As customary, the game began with the first of two rounds in which contestants answered questions to earn spins for the "Big Board"; a correct buzz-in answer earned three spins, while a correct multiple-choice answer earned one spin. Larson's memorization of the patterns could not help him here, and he struggled early. On the second question, host Peter Tomarken asked, "You've probably got President Franklin D. Roosevelt in your pocket or purse right now, because his likeness is on the head side..." Larson buzzed in at this point and answered, "$50 bill" (which has a portrait of President Ulysses S. Grant), after which Tomarken finished the question "...of what American coin?" with the answer being "a dime", the other choice being "a nickel". He did not buzz in again, answering the last two questions multiple choice and finishing with three spins, behind Long's four and Litras's ten. With the fewest spins, Larson went first. On his first spin, he hit a Whammy; however, on his next two, he hit square #4 twice for $1,250 and finished the round with $2,500. Long and Litras finished the round without a Whammy and won $4,080 and $4,608, respectively, putting Larson in last place.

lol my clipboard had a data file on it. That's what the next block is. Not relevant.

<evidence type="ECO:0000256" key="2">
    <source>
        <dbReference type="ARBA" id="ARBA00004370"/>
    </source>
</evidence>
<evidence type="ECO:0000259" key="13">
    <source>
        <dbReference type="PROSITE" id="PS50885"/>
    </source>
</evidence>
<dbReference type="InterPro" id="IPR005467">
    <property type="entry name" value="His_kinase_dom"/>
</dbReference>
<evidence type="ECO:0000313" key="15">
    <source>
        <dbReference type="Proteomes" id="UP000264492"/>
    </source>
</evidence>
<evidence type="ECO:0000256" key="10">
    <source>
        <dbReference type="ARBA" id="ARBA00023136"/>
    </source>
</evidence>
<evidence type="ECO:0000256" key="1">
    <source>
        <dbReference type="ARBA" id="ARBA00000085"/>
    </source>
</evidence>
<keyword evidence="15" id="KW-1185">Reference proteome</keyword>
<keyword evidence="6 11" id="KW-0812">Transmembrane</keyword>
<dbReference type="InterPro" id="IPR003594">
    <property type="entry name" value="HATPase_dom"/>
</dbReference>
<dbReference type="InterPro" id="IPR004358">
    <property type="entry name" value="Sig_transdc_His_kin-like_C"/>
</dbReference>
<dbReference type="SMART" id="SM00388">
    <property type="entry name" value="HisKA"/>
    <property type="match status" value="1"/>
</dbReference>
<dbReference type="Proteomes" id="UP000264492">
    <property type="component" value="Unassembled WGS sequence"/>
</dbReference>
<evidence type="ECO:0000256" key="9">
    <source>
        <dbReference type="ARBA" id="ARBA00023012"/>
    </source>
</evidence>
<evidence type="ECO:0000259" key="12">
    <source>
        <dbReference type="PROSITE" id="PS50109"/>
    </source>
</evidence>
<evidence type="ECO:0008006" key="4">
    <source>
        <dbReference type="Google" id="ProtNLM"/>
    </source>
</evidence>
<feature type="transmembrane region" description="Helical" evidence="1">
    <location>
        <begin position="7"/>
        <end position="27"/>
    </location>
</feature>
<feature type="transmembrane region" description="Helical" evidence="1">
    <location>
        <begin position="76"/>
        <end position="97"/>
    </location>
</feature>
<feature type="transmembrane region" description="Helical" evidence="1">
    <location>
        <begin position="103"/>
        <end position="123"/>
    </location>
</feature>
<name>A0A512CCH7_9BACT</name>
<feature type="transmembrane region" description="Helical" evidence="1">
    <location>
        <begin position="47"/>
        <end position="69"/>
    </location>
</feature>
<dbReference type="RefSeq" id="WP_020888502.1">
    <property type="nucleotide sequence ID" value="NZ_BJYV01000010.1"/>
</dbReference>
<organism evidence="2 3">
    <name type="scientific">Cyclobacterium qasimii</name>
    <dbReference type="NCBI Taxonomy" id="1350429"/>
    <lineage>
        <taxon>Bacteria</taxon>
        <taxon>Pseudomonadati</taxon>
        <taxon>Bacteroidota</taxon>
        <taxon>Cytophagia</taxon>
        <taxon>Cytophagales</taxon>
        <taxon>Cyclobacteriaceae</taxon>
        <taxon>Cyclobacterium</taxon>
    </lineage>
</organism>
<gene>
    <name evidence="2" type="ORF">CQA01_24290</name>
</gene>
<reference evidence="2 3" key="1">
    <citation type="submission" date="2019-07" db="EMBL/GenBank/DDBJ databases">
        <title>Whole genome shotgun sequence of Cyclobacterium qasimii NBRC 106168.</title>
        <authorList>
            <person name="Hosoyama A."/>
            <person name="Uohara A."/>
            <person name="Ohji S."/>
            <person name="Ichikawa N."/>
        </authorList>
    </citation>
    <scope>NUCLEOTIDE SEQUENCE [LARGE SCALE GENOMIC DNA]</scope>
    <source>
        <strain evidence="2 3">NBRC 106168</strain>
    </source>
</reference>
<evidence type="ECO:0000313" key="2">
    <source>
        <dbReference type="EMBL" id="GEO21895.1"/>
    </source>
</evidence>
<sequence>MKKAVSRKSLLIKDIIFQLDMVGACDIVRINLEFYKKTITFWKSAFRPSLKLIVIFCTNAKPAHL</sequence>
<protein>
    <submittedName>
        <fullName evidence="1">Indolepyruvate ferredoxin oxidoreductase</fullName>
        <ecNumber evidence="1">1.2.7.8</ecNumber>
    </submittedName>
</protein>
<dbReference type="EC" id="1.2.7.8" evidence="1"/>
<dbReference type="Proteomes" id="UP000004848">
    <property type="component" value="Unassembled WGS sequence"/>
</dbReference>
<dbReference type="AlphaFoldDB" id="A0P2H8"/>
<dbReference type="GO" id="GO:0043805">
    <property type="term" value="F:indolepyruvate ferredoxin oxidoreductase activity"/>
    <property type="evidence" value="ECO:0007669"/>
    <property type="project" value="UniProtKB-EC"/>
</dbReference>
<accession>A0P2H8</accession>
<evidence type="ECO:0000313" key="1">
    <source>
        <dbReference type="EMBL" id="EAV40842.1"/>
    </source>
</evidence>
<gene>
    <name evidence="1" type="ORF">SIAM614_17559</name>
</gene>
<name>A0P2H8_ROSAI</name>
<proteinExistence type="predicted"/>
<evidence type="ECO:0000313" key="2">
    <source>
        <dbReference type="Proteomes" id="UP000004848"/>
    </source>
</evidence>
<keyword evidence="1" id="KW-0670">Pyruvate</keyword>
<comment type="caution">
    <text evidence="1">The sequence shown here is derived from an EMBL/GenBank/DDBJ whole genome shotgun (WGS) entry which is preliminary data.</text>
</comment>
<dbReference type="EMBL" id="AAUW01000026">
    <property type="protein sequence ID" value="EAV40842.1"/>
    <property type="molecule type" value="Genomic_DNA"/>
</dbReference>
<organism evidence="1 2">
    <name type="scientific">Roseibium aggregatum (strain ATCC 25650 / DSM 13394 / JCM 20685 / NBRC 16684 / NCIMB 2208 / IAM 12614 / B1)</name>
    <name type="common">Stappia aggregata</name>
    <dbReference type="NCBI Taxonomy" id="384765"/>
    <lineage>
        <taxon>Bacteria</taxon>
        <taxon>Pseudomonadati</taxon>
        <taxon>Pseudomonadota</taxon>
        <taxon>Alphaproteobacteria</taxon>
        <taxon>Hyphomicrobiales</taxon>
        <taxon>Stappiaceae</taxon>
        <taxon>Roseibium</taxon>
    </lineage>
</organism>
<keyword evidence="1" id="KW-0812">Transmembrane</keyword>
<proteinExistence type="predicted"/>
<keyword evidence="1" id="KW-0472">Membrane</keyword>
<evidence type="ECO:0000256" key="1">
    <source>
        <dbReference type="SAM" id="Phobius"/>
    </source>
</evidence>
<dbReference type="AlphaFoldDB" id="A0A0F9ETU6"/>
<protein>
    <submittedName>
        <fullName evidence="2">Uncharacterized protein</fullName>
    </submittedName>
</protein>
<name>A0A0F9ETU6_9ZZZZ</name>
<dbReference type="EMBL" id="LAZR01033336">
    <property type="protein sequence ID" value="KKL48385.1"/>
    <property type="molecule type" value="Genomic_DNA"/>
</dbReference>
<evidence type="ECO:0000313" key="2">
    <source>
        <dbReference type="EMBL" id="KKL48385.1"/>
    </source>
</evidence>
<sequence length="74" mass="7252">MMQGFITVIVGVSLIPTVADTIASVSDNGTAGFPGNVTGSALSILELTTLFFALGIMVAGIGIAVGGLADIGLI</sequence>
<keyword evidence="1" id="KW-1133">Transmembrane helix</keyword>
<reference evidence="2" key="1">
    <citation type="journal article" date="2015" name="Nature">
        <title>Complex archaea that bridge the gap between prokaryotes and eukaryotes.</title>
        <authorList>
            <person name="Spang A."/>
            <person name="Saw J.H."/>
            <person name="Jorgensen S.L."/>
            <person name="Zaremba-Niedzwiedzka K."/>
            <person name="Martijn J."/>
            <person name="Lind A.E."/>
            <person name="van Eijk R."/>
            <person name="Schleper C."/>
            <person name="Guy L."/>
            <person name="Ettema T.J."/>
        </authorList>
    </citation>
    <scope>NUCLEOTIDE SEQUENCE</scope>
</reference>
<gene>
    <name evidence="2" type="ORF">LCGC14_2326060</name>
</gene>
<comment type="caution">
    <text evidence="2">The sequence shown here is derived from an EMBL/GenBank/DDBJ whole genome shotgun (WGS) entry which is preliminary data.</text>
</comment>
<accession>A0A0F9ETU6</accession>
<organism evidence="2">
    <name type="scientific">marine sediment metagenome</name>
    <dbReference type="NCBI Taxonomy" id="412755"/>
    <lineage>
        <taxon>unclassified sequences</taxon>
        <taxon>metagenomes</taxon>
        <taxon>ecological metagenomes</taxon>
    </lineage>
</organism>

Larson earned a total of seven spins in the second question round. Since he was in third place, he got to play first at the "Big Board" and went to his pattern play, aiming for squares #4 and #8. Larson quickly bumped his total to over $10,000. Early on, his pattern play was irregular, as he stopped four times on squares that did not follow his pattern: a trip to Kauai worth $1,636 in square #7, $700 and one spin in square #17, "Pick a Corner" in square #6 (where he was given the choice of $2,250 in square #1, $2,000 in square #10, or $1,500 and one spin in square #15, and he chose $2,250), and a sailboat worth $1,015 in square #7.